Indeed, Martinez said, he would have accepted "a lot less" than he earned in his current contract. He said he proposed such a reduction last year when the team was open to negotiating, but not since.
"I went down to actually where I couldn't go any lower," he said. "I would be disrespecting my career and the future of the game for the other players coming up."
He said the team never made solid final offers to him or the other free agents. Nor, he said, would they entertain offers from him.
"There never has been [competitive offers] for D-Lowe, never has been for Tek, never has been for Nomar, never has been for me, either," Martinez said. "So enough is enough. That's it."
Martinez joins Lowe in saying he plans to enter free agency after the season. Varitek and Garciaparra have yet to publicly close the door to negotiating during the season, but neither has given any indication the team has aggressively pursued them.
Martinez said he was encouraged about the possibility of reaching an agreement when he met with Henry and team executives during spring training.
"[Henry] said he was going to get involved and he said he was going to try to work with some of the insurance companies or whatever," Martinez said. "I thought I would at least hear an offer. Tek and D-Lowe and everybody were expecting the same thing. As of now, I didn't hear an offer. Actually, it was all just waiting for nothing."
Martinez said he did not know why the Sox have not pursued him more intensely, but he suggested they may be interested in saving money. He did not name president and CEO Larry Lucchino but indirectly cited him.
"If you look at the background of those people in management, who was there with the Orioles when the team went from a competitive team to a noncompetitive team?" Martinez said. "Who was behind the Orioles? I don't know. You take your pick. I'm not going to mention their names."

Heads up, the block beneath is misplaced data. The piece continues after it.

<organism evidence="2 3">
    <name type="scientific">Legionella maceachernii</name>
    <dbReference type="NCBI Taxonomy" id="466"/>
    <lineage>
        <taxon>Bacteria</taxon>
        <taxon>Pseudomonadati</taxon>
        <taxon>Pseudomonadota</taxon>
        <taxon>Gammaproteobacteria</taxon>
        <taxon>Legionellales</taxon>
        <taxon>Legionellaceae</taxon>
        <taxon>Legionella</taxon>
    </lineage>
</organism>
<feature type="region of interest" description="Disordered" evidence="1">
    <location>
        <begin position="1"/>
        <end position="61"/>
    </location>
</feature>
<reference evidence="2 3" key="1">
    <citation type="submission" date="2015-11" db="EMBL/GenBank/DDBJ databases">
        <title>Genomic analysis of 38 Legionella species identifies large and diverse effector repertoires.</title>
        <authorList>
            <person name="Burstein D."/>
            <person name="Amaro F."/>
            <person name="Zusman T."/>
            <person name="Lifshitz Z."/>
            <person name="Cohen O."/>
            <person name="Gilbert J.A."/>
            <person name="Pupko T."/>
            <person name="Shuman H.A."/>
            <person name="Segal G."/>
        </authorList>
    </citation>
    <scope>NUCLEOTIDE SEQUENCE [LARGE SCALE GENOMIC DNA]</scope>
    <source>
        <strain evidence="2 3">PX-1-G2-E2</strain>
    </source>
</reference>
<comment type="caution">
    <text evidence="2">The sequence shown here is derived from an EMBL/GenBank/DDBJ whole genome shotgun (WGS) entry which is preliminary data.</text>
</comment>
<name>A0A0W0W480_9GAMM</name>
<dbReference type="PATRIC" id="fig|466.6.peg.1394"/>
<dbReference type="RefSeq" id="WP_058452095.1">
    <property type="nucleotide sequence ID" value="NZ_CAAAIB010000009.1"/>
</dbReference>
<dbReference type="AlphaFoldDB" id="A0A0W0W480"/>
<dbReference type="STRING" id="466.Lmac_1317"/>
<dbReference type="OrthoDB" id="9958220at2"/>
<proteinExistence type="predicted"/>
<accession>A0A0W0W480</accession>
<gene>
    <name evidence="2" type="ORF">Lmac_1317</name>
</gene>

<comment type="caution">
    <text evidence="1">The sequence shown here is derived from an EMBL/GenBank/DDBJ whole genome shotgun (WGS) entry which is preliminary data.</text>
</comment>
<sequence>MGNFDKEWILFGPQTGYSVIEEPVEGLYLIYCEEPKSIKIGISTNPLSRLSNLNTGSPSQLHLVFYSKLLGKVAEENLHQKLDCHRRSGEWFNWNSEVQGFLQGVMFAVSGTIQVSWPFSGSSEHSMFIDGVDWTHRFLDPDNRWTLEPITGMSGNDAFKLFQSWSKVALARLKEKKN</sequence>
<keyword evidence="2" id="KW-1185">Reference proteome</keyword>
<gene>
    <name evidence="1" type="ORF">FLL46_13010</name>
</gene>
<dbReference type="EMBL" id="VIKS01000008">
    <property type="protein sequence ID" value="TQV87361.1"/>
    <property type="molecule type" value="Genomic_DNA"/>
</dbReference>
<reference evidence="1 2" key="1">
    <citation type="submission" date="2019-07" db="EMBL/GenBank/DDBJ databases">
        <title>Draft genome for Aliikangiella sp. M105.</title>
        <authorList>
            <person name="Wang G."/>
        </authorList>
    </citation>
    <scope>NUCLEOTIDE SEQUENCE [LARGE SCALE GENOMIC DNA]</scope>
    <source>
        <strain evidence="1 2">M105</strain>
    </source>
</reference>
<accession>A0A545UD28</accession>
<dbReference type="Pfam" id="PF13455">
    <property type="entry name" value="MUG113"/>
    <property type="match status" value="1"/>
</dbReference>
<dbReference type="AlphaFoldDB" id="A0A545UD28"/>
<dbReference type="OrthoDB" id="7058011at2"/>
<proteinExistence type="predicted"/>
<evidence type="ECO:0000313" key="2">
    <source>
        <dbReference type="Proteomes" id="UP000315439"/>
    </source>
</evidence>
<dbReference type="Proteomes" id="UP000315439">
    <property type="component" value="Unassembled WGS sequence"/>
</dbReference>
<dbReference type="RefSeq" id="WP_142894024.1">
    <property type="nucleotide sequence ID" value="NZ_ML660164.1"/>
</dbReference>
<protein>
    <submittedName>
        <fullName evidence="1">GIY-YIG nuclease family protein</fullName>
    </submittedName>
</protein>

Martinez is expected to use the perceived slight as motivation.
"I'm going to try to prove them wrong," he said. "I told them that, too. I told them if they let me go, I could understand it and I could live with it, but I'm going to try to prove them wrong."
Martinez had previously said the only team he would never play for again was the Dodgers. But now he even is open to the possibility of playing in Los Angeles.
"I will consider any team as of now," he said. "The Dodgers don't have the same people that were there when I was mistreated. I'm open to anybody, just as I am open to anybody in the future."
He stopped short of threatening to bolt to the Bronx after the season, though he left the door open. The Sox will have a brief window to exclusively negotiate with Martinez as a free agent after the season.
"I'll play for anybody, but I'm not going to say I'm going to try to play for the Yankees before I give Boston the opportunity to sign me," he said. "Boston has probably the same chances the Yankees will have."
As for the prospect of him wearing pinstripes, he said, "I have to earn a living. I have to keep a job. I'm not going to go home at 32 and actually sit on my back. If I get an offer and the Boston Red Sox don't want me, I'm not going to sit on my back just because I used to play in Boston. I have a life, too."
He said he would cherish a World Series ring with the Sox more than any other. And he said the fans should not hold his position against him.
"The fans know that my heart and my body and my whole professional career belongs to them," he said. "If they want to judge this as me being a rebel, no. That's not it. I gave Boston the best opportunity I could give any team to keep me here the rest of my career."